Dan Chapman answers a lot of phone calls these days. They come in from parents and caregivers concerned about their student’s wellbeing during an ongoing pandemic that’s fatigued just about everyone.
Chapman, Endicott’s director of student transitions and family programs, calls himself “a liaison between a stressed-out parent and an office on campus that can help their student.” It’s a new role for the College, and Chapman is loving it.
“I think it makes a huge difference when a parent gets off the phone and they know I’m going to work with their student, whether it’s meeting them in my office or walking them over to counseling,” he said. “I love that one-on-one interaction, I love communication, and I love building relationships that way. I want people to feel better after talking to me.”
Growing up, Chapman faced his own set of challenges that helped him become resilient, empathetic, and nimbler at forming relationships as a young man. In this new role, it’s that personal history of adversity that helps him authentically relate to Endicott students.
Born in upstate New York, Chapman underwent open heart surgery when he was just three months old before surviving childhood leukemia.
“When you grow up with so many medical challenges and you’re constantly having to describe how you’re feeling, you get pretty good at it,” he said. “I appreciate that I can talk about how I feel, and because I always had to describe to adults and doctors how I was feeling, I think that formed my personality to be a communicator.”
Chapman was also the consummate new kid, enduring a string of childhood moves to Missouri and Ohio before landing in New England.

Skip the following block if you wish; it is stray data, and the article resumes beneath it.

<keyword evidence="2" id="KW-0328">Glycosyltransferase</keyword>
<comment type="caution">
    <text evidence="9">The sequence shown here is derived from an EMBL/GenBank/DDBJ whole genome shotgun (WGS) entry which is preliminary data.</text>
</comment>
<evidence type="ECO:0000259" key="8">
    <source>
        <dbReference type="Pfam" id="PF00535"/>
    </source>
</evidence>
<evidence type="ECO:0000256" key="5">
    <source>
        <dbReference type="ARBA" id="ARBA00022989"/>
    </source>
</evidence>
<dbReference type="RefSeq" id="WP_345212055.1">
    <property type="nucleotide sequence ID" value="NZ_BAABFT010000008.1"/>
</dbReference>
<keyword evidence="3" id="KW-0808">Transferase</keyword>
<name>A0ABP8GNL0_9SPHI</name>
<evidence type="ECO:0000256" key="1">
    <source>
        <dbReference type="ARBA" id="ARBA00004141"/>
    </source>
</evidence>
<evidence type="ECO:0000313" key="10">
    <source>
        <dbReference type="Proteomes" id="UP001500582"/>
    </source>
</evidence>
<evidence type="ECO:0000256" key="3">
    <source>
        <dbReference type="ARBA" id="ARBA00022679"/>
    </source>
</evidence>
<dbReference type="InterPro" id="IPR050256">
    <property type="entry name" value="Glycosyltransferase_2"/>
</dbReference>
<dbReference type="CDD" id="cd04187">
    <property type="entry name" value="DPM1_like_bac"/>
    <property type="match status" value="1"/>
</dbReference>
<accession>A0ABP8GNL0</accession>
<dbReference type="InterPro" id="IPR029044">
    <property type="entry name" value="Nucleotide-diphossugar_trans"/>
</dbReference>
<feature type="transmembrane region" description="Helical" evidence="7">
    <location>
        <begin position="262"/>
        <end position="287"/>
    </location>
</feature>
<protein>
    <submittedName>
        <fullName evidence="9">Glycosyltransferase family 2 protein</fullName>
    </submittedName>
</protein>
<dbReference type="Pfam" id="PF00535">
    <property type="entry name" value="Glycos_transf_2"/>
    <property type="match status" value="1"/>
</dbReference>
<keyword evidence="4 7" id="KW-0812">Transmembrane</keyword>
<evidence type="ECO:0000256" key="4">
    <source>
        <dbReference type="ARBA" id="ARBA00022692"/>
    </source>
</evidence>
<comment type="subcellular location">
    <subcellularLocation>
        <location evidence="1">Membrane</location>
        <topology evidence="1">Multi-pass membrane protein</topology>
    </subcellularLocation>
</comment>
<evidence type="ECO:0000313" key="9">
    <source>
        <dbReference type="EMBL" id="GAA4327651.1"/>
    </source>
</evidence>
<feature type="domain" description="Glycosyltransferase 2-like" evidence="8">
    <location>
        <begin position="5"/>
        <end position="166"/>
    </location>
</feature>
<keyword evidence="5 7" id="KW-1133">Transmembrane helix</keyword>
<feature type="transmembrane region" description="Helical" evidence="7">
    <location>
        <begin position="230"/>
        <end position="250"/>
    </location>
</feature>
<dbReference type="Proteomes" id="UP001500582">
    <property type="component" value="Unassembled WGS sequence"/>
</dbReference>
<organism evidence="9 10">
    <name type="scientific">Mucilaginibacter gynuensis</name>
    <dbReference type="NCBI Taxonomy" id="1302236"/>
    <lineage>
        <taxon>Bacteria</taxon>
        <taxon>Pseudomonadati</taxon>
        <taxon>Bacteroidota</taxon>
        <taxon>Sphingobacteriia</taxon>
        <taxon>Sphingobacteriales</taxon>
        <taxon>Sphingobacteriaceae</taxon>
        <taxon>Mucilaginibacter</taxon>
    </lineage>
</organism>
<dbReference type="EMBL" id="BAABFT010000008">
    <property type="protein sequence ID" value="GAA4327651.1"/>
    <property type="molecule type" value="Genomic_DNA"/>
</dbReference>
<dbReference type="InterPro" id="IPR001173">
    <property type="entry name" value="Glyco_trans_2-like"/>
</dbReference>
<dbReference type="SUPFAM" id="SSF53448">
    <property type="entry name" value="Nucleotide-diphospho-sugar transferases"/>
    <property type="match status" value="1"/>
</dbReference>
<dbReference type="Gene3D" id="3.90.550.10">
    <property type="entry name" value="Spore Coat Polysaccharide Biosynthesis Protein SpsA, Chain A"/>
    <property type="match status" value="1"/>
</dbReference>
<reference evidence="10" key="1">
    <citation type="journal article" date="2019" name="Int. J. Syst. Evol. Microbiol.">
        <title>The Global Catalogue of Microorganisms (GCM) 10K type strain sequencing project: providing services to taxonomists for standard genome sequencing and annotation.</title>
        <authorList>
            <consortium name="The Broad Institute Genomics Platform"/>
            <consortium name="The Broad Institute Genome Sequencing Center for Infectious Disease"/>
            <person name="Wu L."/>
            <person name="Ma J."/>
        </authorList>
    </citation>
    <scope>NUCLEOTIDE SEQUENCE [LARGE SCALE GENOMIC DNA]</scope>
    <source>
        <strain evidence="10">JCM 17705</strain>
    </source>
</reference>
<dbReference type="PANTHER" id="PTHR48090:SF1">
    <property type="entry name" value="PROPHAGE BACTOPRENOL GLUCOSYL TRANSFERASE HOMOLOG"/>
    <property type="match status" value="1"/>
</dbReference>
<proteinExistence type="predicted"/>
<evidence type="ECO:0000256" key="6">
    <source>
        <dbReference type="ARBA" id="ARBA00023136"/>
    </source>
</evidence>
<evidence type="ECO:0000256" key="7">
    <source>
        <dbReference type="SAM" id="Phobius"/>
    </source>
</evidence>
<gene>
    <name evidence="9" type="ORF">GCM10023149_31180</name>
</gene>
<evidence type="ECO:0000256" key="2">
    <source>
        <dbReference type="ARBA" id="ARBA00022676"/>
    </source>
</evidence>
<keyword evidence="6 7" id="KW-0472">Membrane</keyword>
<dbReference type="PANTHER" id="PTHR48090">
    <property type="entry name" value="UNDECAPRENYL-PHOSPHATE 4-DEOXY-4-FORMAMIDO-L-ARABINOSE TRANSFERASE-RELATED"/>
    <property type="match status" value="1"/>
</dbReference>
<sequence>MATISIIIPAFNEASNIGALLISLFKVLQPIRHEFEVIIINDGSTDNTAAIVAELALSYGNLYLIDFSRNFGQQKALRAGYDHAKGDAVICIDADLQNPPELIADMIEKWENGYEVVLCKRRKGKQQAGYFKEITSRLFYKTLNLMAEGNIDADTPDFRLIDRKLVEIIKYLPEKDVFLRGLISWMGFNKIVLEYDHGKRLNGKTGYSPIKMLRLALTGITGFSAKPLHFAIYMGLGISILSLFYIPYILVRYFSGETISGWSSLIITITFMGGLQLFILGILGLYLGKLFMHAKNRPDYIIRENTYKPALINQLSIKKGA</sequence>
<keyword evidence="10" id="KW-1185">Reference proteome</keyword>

“You have two options as a new kid. You can either be quiet and scope out what the deal is, or you can talk to people and learn about the culture,” he said.
That cultural element is what has long excited Chapman, spurring him to study anthropology at Northeastern University, where he excelled on the lacrosse field but struggled at times academically.
“Academic advisors were the ones who pulled me out and made me realize that I could get to a point where I could love to learn. It gives me chills just talking about that,” he said.
At Northeastern, Chapman studied abroad in Ireland, spending six months each in Dublin and in Belfast, Northern Ireland, where a mid-90s ceasefire made it possible. When he returned to Boston, he wrote his thesis on lacrosse as a Native American sport and the oldest sport in North America, then pursued a master’s degree in college student development and counseling.
“The reason I like working in academic settings now is because I know how important it was for me to seek out resources,” he said.
Chapman’s career in higher ed spans from MIT—where he was assistant director of new student orientation, advising and mentoring students for more than a decade—to the recently shuttered Becker College in Worcester, Mass., where he coordinated study abroad experiences and served as associate director for the Center for Career Education and Advising.
Here at Endicott, Chapman is working on growing the first- and second-year student experience, helping ease the transition by leveraging the College’s cultural, spiritual, and wellness programs as well as orientation, which is overseen by Associate Director of Student Transitions and Family Programs Molly Buckley.
“She’s incredible at what she does,” said Chapman. “I’ve learned to surround myself with people who have the skills that I certainly don’t.”
He’s also at work on an enhanced parent newsletter and hopes to facilitate more events between parents and various campus figures during orientation and homecoming while continuing to connect with students.
When he’s not at Endicott, Chapman can be found Ubering his 16-year-old twin daughters around (they just got their permits), cycling, traveling, and binging Ozark and Yellowjackets.
“Endicott’s learn by doing model and is exactly what Northeastern was like, so I feel really comfortable with the work ethic of the students here,” Chapman reflected. “And I feel like I probably would’ve enjoyed myself quite a bit in every sense had I attended Endicott. It’s the type of student I relate to.”